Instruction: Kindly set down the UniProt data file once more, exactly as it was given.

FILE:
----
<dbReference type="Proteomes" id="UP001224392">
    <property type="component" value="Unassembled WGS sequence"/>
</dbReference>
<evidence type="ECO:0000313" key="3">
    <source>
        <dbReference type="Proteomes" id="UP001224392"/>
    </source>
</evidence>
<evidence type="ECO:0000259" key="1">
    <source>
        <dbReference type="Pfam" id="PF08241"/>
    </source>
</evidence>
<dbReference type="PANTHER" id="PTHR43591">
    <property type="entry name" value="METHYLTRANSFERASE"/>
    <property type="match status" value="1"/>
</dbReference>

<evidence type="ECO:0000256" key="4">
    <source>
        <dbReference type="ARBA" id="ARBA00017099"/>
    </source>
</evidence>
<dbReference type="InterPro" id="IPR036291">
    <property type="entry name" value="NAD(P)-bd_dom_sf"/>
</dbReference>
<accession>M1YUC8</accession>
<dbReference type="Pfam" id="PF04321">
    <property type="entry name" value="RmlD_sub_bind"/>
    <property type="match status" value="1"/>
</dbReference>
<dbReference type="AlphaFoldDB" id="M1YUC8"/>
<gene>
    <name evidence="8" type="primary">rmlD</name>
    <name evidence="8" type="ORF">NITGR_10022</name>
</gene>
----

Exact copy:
<dbReference type="Proteomes" id="UP001224392">
    <property type="component" value="Unassembled WGS sequence"/>
</dbReference>
<evidence type="ECO:0000313" key="3">
    <source>
        <dbReference type="Proteomes" id="UP001224392"/>
    </source>
</evidence>
<evidence type="ECO:0000259" key="1">
    <source>
        <dbReference type="Pfam" id="PF08241"/>
    </source>
</evidence>
<dbReference type="PANTHER" id="PTHR43591">
    <property type="entry name" value="METHYLTRANSFERASE"/>
    <property type="match status" value="1"/>
</dbReference>

<evidence type="ECO:0000256" key="4">
    <source>
        <dbReference type="ARBA" id="ARBA00017099"/>
    </source>
</evidence>
<dbReference type="InterPro" id="IPR036291">
    <property type="entry name" value="NAD(P)-bd_dom_sf"/>
</dbReference>
<accession>M1YUC8</accession>
<dbReference type="Pfam" id="PF04321">
    <property type="entry name" value="RmlD_sub_bind"/>
    <property type="match status" value="1"/>
</dbReference>
<dbReference type="AlphaFoldDB" id="M1YUC8"/>
<gene>
    <name evidence="8" type="primary">rmlD</name>
    <name evidence="8" type="ORF">NITGR_10022</name>
</gene>